It is normal for babies and children to learn skills at different rates to children of a similar age, e.g. sitting up, gaining speech and being toilet trained. However, as a parent it can be a worry if your child is slower to achieve these milestones.
Children are offered development checks with their Health Visiting team between 8 and 12 months and between 20 months and 24 months to see if they are progressing as expected for their age. This is a good opportunity for parents to share any concerns that they might have with their child’s growth or development.
If the Health Visiting Team has any concerns, your child will be monitored or referred to a specialist service for further assessment or support. If you are worried, professional advice is available through your local child health clinic, GP or Health Visitor.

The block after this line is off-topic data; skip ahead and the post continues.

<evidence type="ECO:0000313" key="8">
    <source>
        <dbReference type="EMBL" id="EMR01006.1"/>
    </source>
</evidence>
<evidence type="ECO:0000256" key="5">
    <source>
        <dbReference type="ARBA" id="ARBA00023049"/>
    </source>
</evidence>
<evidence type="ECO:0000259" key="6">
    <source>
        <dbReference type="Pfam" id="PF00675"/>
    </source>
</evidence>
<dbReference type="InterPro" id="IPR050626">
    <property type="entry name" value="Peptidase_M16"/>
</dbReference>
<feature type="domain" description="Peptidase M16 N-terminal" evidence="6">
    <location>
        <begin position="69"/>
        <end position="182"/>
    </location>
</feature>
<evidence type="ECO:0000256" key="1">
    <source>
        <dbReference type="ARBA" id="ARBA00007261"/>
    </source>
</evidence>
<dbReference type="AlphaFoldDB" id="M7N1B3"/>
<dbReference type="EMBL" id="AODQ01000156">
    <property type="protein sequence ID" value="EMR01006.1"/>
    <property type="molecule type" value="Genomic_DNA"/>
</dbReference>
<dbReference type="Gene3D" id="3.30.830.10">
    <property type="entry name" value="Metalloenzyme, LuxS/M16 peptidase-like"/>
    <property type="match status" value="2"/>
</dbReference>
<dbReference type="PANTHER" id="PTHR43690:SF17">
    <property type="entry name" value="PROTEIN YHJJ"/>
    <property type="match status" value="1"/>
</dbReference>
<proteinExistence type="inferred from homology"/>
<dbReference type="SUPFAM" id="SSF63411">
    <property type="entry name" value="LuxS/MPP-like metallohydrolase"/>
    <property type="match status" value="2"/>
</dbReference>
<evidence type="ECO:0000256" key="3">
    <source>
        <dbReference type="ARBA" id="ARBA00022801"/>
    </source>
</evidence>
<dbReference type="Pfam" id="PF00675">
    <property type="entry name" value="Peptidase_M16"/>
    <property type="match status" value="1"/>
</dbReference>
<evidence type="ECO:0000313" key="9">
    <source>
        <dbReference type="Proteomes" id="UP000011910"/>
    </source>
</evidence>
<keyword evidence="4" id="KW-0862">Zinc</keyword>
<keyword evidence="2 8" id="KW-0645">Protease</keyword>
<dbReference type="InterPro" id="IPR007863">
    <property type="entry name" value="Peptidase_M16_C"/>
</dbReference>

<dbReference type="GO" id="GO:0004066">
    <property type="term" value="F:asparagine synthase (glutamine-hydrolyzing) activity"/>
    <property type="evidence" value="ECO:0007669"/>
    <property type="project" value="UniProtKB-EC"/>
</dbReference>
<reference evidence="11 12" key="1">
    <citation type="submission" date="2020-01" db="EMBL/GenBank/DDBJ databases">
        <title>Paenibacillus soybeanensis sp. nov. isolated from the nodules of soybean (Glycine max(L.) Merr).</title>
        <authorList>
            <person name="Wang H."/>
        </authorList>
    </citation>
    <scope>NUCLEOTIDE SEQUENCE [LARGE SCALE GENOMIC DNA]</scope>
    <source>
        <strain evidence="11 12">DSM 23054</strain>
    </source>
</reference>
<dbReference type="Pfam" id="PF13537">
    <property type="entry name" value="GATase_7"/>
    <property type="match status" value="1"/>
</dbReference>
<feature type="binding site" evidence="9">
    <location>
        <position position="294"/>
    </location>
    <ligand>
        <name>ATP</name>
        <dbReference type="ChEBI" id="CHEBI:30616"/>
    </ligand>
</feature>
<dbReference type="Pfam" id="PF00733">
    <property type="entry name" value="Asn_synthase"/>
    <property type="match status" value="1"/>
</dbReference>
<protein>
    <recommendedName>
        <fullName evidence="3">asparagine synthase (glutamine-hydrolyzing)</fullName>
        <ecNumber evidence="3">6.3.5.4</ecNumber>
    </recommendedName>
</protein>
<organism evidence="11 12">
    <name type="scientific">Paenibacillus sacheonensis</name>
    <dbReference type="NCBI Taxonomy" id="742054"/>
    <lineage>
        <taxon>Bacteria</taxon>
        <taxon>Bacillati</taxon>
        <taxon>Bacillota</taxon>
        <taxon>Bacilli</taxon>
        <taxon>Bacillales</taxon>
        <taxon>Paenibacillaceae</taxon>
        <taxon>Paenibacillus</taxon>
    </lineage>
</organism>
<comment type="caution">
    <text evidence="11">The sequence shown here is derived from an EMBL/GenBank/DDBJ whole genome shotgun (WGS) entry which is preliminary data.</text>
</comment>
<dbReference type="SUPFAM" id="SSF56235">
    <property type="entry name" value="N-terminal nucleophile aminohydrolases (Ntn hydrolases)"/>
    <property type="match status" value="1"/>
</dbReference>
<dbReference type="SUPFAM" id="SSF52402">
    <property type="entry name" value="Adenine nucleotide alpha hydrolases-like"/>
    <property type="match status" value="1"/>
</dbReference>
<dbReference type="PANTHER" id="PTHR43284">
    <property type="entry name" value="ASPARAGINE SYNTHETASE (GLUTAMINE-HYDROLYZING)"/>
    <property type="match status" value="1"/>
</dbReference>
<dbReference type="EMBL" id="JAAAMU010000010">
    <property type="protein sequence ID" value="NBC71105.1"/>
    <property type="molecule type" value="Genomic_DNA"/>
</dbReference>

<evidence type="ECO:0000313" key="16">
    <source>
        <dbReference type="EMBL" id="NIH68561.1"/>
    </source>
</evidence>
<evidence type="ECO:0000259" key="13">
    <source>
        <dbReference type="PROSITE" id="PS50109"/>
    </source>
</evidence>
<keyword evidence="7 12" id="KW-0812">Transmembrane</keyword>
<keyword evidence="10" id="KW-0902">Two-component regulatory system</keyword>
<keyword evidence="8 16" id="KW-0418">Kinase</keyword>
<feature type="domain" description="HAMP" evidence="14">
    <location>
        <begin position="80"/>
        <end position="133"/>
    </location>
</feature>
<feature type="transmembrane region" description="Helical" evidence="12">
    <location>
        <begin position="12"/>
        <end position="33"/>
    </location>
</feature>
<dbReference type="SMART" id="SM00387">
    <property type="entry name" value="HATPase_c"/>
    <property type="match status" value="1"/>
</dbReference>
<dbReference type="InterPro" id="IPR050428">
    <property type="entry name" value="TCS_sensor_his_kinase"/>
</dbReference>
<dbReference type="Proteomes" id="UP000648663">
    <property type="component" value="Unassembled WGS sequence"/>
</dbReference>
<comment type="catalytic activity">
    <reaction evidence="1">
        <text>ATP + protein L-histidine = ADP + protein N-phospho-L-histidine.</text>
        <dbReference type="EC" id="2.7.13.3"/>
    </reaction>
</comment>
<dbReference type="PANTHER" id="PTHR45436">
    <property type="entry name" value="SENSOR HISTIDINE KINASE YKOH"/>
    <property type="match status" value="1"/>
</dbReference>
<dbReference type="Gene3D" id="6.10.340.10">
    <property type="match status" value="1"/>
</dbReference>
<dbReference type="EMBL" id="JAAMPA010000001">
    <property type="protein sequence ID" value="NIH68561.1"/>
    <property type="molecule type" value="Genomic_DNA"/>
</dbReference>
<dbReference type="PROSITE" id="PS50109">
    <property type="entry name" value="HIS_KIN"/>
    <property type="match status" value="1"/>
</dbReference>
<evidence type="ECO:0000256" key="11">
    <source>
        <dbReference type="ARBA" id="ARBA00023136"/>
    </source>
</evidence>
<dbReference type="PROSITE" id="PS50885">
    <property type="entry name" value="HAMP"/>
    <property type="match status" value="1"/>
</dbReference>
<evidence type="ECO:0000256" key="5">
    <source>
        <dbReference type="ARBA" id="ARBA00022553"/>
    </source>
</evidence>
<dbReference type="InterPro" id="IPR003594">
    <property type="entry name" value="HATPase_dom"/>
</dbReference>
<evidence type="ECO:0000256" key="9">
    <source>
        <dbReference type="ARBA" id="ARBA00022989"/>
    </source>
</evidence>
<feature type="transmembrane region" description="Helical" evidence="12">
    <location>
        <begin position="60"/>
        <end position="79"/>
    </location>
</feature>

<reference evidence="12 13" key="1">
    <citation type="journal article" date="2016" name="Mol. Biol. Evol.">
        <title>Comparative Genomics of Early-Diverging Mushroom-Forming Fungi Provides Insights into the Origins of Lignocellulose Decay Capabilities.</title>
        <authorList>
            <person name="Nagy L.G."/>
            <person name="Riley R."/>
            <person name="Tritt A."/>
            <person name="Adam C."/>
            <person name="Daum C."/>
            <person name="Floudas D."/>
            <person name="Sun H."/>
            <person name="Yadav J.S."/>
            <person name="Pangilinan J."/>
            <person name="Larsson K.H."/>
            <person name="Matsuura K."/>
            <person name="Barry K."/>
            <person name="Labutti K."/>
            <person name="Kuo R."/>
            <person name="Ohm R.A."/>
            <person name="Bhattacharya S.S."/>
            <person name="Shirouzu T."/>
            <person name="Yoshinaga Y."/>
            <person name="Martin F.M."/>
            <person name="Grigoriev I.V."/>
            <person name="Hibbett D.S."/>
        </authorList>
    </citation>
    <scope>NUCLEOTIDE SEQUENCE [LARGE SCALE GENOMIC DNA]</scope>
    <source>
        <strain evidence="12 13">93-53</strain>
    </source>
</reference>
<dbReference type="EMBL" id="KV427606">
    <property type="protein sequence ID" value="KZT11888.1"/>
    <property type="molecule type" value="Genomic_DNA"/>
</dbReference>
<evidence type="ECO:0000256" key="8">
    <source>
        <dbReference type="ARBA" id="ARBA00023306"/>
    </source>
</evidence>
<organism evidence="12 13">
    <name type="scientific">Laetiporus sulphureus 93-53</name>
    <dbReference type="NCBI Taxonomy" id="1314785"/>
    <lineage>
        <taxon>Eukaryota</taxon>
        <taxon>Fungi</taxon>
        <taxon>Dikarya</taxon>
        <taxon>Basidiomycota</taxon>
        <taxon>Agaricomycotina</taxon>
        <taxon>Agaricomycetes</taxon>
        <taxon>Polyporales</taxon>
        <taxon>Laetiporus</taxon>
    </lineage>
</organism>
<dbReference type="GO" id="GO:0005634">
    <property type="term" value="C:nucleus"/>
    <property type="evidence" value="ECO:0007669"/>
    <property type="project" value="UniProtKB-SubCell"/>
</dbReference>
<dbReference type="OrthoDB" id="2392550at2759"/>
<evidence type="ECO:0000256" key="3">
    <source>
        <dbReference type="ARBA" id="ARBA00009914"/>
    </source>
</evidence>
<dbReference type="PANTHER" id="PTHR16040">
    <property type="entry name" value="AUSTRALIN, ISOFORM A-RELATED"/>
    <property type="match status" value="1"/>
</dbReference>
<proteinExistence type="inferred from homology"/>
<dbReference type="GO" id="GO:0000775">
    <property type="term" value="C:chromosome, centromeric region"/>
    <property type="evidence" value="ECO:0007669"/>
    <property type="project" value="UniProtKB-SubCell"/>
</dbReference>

When your child starts school they will be offered a new entrant health review. This is an opportunity for your child to have their height and weight, distance vision and hearing assessed. If there are any concerns as a result of this assessment, your child will be monitored or referred to a specialist service for further assessment or support.
If you are worried about your child’s development during their school years, your local School Nurse will be able to help you. They can be contacted through your school, GP or Health Visiting team.
Pre-schools and schools assess the level that your child is working at so that they can see whether they need any help to participate. If you have any worries about your child's progress, it is important to discuss them with your child’s key worker or class teacher. You can also ask to speak to a Special Educational Needs Co-ordinator [SENCo] who specialises in children’s learning and development needs.